Once they are eligible for harvest based on accepted criteria, many vegetables are picked as labor, weather, market and other conditions dictate.
Many criteria are used to determine if a crop is eligible for harvest and marketing. Size, shape, color, firmness and weight are among the most commonly used -- they are mostly objective, can be assessed quickly and reliably and they influence “eye appeal” during marketing and distribution. Many growers tend to use one or more of these objective criteria alone to determine if a crop is ready to harvest and market.
That said, other, more subjective criteria such as flavor and nutrient content may also be useful. Of these, components of flavor may be the most easily, inexpensively and reliably evaluated on farms using °Brix values.
°Brix is a unit used to express the level of soluble solids in a solution. Sugars, pectins, organic acids, and amino acids are the most prevalent soluble solids in the marketable unit of most vegetable crops. Sugars tend to be the most abundant soluble solid in these units; therefore, sugars tend to contribute most significantly to vegetable °Brix values.
The most abundant sugar in many crops is sucrose. It is in the class of sugars that can contribute to the level of sweetness that is perceived when a product is eaten. MANY compounds contribute to flavor so there is NO guarantee that higher °Brix readings will result in the product tasting sweeter. In fact, some Brassica crops tend to have much higher °Brix levels than other sweeter-tasting vegetables (the sweetness based on sugar content can be masked by other stronger-tasting compounds in the vegetable). Still, °Brix values have become a key bit of information for enterprising growers interested in knowing more about their crop: for example, how varieties and soil and crop management influence soluble solids levels in their crop and how sweet their crop may taste to consumers.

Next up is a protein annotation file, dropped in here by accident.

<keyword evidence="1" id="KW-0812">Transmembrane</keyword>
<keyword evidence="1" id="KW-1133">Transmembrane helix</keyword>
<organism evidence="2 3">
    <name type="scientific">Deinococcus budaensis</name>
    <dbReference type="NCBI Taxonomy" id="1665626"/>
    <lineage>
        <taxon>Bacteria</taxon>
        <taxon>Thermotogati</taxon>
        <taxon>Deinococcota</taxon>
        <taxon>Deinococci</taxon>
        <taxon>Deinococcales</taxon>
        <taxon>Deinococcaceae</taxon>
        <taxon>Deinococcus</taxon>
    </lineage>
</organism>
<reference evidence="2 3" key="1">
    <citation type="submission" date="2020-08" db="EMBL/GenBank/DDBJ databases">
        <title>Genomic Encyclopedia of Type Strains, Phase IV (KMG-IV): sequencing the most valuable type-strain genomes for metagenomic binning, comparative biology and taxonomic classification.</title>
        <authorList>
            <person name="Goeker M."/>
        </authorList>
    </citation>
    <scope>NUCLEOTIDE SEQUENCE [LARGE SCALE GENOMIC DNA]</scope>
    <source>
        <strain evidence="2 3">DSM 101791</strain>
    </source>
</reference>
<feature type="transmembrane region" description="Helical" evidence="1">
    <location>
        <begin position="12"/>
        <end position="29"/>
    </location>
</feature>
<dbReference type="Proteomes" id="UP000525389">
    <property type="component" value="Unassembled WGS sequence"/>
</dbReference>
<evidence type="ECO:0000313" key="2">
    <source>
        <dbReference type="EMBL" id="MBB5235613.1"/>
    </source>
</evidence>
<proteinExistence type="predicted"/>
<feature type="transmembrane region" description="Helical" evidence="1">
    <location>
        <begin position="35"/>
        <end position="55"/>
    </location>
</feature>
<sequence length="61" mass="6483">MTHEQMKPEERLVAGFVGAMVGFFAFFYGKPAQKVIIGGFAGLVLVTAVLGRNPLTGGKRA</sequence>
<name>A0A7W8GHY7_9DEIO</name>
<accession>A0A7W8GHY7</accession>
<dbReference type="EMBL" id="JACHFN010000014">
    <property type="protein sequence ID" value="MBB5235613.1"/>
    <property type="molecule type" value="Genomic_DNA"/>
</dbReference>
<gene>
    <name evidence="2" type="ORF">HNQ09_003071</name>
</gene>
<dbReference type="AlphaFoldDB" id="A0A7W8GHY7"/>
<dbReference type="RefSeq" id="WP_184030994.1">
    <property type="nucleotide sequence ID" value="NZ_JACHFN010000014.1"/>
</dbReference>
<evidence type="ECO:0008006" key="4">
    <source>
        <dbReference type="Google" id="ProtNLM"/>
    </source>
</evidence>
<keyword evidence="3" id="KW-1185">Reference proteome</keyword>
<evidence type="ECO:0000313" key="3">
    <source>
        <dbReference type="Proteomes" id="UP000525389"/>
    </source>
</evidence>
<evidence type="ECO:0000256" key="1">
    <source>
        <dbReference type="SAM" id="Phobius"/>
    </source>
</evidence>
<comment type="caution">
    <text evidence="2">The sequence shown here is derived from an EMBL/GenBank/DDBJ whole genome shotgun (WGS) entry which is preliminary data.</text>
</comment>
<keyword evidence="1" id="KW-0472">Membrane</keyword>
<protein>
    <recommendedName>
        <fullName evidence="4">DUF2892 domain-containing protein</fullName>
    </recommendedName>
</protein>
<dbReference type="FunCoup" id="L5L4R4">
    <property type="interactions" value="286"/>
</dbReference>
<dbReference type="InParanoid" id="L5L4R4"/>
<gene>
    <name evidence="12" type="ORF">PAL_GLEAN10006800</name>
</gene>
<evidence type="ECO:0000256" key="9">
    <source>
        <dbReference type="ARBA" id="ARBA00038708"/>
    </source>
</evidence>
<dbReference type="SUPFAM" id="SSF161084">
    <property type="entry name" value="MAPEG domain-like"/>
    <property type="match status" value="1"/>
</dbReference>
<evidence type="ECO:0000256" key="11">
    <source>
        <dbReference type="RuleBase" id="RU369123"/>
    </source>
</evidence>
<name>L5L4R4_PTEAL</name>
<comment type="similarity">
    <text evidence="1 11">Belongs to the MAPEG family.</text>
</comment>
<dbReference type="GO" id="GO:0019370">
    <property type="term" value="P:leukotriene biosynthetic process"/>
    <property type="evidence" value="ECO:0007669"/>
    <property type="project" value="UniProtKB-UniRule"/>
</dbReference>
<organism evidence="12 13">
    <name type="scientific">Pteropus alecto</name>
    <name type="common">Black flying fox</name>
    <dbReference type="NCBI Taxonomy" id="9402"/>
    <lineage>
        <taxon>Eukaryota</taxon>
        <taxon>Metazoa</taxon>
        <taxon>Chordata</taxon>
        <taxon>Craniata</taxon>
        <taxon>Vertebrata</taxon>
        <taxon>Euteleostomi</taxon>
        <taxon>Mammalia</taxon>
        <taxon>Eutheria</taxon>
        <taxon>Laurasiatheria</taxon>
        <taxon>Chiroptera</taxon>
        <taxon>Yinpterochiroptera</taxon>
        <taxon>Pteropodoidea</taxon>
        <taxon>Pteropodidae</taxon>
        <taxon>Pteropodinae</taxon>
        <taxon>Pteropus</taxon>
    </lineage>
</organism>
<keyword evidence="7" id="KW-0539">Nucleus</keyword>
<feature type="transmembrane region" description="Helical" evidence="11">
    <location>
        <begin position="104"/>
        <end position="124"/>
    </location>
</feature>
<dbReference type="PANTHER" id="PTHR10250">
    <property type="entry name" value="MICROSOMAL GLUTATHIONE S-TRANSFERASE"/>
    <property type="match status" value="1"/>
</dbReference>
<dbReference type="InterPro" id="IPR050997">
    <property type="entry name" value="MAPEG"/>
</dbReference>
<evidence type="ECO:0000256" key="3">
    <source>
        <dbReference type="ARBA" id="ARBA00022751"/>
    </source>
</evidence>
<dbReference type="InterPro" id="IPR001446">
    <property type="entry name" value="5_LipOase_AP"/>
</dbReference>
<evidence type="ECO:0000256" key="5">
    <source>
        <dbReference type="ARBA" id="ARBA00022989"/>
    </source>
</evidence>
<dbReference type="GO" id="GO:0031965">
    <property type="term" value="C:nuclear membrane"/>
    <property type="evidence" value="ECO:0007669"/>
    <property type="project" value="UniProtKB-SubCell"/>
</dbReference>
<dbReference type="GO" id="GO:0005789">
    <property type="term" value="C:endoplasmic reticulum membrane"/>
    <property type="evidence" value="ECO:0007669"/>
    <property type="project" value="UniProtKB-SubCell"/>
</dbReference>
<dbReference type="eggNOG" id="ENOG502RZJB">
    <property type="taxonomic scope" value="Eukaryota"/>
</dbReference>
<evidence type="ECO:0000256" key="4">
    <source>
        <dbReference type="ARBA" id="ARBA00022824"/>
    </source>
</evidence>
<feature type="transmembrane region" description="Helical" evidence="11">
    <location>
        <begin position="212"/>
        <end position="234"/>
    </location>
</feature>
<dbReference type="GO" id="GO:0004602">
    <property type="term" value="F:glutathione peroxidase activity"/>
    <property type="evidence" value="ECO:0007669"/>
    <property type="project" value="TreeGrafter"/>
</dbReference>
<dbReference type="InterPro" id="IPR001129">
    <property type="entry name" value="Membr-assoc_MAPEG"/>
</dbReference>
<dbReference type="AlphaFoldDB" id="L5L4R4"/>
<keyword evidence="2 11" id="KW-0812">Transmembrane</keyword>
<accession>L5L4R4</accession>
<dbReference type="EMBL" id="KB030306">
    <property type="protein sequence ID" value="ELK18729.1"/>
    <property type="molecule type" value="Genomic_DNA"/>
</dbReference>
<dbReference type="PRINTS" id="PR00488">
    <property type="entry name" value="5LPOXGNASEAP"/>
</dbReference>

In fact, when obtained and applied correctly, °Brix values can aid in variety selection, harvest scheduling, and other aspects of crop production (e.g., irrigation, fertility, and post-harvest management). An overview of the use of °Brix is given in The Ohio State University Fact Sheet HYG-1650-12, Using °Brix as an Indicator of Vegetable Quality by Kleinhenz and Bumgarner. Other Fact Sheets in the same series provide an overview of the use of °Brix and describe how to collect and use °Brix values in specific crops. Two videos are also available as training tools: What is Brix anyway? and How to Take Brix Measurements. Reference values are available in government and scientific reports and other documents. These resources are a straightforward and comprehensive introduction to measuring and using °Brix values.
In Spring-Fall 2011, we cooperated with eleven growers throughout Ohio in measuring °Brix in twenty-four different crops. The numbers were surprising. °Brix values varied widely within crops (across farms and harvests), suggesting that this aspect of crop quality differs significantly for individual crops farm to farm and picking to picking. Based on the results of that and follow-up tests, we are confident that, with sufficient calibration, growers who routinely measure °Brix are more prepared to select varieties and production practices that result in crops with higher °Brix values.